[email protected]
[Top] [All Lists]

Re: the shen-mpls-nnhop Was:(Re: thoughts on draft-bryant-shand-ipfrr-no

Subject: Re: the shen-mpls-nnhop Was:Re: thoughts on draft-bryant-shand-ipfrr-notvia-addresses-00.txt
From: Alia Atlas
Date: Wed, 18 May 2005 10:05:23 -0400

In this case, I agree with Stewart. (Much less usual than Stewart agreeing with Mike :-)
To my mind, the IP FRR work that has been going on in rtgwg also applies to
LDP. LDP, after all, learns its next-hops from the IGP. I have been
referring to this work as IP/LDP FRR since the beginning and certainly
advocating for its applicability to LDP as well.
There are two points that I can see where there could be additional work
for the mpls wg. First, LDP FRR requires knowledge of labels from
neighbors who are not the primary neighbors. This means that the
loop-checking which can be enabled in LDP should not be (at least for the
non-primary neighbors)- because the label bindings do not all represent
paths that would be taken. This doesn't require changes to LDP; it is a
detail of the required mode. There could be more text in the LFA draft to
reflect the acceptable LDP modes/configurations that would work.
Second, an advanced method may require extensions to support label
discovery. For U-turn alternates, the requirement is merely that a router
advertise its label bindings to all neighbors - not merely those that are
primary. This is already clearly within the LDP spec - and a good idea for
convergence reasons. Thus, there's no work required for that aspect. For
U-turn alternates, for the explicitly marked U-turn packet, I do use a
specific label that all implementations need to use in common; ideally
that'd be a reserved label (13) but I haven't tried to start that
discussion, until the future of U-turn alternates becomes more clearly
defined. For a tunnel approach that has the tunnel egressing at the
next-next-hop, Naiming's idea of learning label bindings via a neighbor
might be helpful. For the tunnel approaches, there's also the
potential/probable need for targeted sessions to support multi-homed
prefixes, but that requires no extensions. For a tunnel approach, it is
highly likely that one tunnel technology used would be LDP, since that uses
a hardware mechanism clearly supported today.
My expectation was that the rtgwg would need to last-call the IP/LDP FRR
work in the MPLS WG, as well as the ISIS and OSPF WGs, because of the
applicability there.
What do you think?


At 09:26 AM 5/18/2005, Stewart Bryant wrote:

Loa Andersson wrote:
Maiming and Stewart,
you wrote - and I guess this is valid:
Naiming Shen wrote:

I think the needs start emerging, any important services
riding on top of IP/MPLS transport infrastructure needs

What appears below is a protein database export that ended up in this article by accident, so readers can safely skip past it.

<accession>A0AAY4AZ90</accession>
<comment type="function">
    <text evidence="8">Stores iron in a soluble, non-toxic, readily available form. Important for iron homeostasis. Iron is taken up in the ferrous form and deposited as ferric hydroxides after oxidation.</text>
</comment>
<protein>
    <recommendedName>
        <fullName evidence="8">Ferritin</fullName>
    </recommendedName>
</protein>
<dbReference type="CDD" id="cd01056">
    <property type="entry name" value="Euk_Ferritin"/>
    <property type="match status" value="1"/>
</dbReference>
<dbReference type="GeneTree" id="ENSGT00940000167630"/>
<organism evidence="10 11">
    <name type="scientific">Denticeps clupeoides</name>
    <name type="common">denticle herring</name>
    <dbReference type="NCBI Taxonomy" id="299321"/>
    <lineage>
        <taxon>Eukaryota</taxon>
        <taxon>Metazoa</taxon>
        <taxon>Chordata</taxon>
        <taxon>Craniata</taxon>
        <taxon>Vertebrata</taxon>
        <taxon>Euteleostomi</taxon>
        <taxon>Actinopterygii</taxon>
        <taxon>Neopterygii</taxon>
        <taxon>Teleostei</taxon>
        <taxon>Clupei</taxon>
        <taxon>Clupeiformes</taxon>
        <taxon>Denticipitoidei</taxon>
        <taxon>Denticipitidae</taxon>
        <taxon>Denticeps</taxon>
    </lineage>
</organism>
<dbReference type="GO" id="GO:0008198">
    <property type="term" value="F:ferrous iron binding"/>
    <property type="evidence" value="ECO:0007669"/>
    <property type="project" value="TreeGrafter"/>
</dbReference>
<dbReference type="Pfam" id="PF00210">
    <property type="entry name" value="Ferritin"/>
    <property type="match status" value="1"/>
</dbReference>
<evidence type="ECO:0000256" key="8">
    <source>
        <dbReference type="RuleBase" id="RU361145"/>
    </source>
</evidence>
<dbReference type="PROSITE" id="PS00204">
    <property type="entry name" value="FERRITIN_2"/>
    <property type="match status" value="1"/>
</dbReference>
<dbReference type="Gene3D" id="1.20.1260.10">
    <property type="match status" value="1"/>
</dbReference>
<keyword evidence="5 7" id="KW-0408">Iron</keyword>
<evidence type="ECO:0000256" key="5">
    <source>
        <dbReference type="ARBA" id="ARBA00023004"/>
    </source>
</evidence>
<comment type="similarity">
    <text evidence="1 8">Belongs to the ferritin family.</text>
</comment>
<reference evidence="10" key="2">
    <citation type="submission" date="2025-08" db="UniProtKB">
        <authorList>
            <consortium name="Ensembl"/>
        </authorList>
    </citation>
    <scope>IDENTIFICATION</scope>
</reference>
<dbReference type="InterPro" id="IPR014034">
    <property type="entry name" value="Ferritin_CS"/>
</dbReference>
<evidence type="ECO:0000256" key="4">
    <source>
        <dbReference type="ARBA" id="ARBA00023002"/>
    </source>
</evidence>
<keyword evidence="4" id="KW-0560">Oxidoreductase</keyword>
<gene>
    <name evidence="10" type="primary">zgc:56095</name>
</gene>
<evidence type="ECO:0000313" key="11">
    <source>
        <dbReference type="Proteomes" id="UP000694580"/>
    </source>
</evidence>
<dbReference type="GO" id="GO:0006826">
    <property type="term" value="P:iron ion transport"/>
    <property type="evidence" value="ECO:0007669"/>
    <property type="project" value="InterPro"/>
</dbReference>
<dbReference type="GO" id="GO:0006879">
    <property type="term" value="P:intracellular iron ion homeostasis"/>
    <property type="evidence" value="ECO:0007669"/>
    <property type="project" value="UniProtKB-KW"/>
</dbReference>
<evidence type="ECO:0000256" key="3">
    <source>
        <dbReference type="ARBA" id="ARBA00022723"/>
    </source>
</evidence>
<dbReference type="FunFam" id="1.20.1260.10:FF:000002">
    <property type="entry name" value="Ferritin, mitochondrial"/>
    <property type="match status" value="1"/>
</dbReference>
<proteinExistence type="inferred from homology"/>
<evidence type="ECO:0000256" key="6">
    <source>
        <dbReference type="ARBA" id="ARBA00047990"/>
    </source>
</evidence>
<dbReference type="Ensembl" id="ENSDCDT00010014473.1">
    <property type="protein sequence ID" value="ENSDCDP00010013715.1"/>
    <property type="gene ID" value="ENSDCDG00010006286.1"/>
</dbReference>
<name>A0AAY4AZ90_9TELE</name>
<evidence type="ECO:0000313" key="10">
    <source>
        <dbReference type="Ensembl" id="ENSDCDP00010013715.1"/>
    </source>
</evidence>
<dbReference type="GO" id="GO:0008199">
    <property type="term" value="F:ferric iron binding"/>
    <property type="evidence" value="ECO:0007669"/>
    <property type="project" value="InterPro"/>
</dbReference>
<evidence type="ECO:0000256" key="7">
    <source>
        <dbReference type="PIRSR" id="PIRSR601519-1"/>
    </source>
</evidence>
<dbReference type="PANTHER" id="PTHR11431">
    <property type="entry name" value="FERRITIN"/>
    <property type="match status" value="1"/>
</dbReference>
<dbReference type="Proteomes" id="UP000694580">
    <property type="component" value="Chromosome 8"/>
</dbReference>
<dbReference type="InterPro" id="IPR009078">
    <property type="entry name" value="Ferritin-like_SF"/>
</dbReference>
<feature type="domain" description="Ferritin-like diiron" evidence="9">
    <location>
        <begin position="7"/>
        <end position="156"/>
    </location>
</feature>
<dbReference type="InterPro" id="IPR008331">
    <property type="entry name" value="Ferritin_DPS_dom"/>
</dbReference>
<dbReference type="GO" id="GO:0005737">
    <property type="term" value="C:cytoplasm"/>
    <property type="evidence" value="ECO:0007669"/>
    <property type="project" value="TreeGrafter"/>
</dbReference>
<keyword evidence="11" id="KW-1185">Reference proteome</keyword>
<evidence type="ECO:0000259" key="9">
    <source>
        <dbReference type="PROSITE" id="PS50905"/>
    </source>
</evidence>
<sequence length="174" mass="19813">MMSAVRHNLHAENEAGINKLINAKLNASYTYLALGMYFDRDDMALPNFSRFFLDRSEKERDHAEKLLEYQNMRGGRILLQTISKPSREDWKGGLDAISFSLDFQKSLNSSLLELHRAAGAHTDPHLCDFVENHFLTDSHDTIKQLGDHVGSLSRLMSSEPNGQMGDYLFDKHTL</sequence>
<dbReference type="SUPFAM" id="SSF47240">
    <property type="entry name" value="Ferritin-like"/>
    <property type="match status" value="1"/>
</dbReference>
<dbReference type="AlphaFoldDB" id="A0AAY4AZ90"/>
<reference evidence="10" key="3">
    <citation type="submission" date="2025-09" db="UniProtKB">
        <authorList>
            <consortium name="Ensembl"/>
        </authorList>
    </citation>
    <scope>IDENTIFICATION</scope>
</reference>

fast convergence services. It's not reasonable to assume
only RSVP-TE LSPs need fast reroute, and other
network transport does not. This nnhop-ldp draft is to
facilitate the LDP based MPLS network for FRR with
node protection. I have been talking to some providers
in the past year, there are certainly interests in
this service.
Stewart Bryant wrote:
 > I think the interest that we are seeing in IPFRR for LDP
 > networks demonstrates the usefulness of this work. Sure
 > RSVP-TE FRR exists, but some customers have expressed
 > an interest in a solution that does not use RSVP.
However the MPLS working group need to take a decision if,
when and how this futopicctionality should be developed.

The way of doing this would be
- write down the requirements
- send them to the mpls wg
- we go through the moces to establish the mpls wg consensus
- I don't think FRR for LDP based MPLS enabled IP networks
  should not go into the rtgwg, the charter of the rtgwg seems
  to say the rtgwg takes of everything that does not fit into
  other routing are working groups (Alex and Bill comments on this?)
I disagree.

Whilst the MPLS WG must be engaged in this work, to do it
exclusively in MPLS WG would be a mistake.

The work that we have done to date has achieved a high degree
of commonality between the IP solution and the MPLS solution.
Maintenance of that commonality would be at risk if the
MPLS WG struck out in their own direction. This work
requires a significant knowledge of the working of routing
protocols and therefore RTGWG (or perhaps a new WG in routing)
would seem a more natural home than MPLSWG.

- my take is that for this purpose you could either document
  the requirements in a separate document or put them into one
  the existing documents. I've no preferences, but this should
  be rather short.
I think that we need an FRR requirements draft.

BTW the scope is further widened by the applicability of elements
of the solution (loop free convergence) to network management.

- my preference would be to speed this up so we could have
  a decision going into the Paris meeting.
Also I think it will be right to take this discussion to the
mpls wg list. I will write a mail to mpls list to that effect.
Certainly the MPLS WG need to be an aware and active participant
in this work, but please do not precipitate a schism.

- Stewart


Rtgwg mailing list
[email protected]

Rtgwg mailing list
[email protected]

<Prev in Thread] Current Thread [Next in Thread>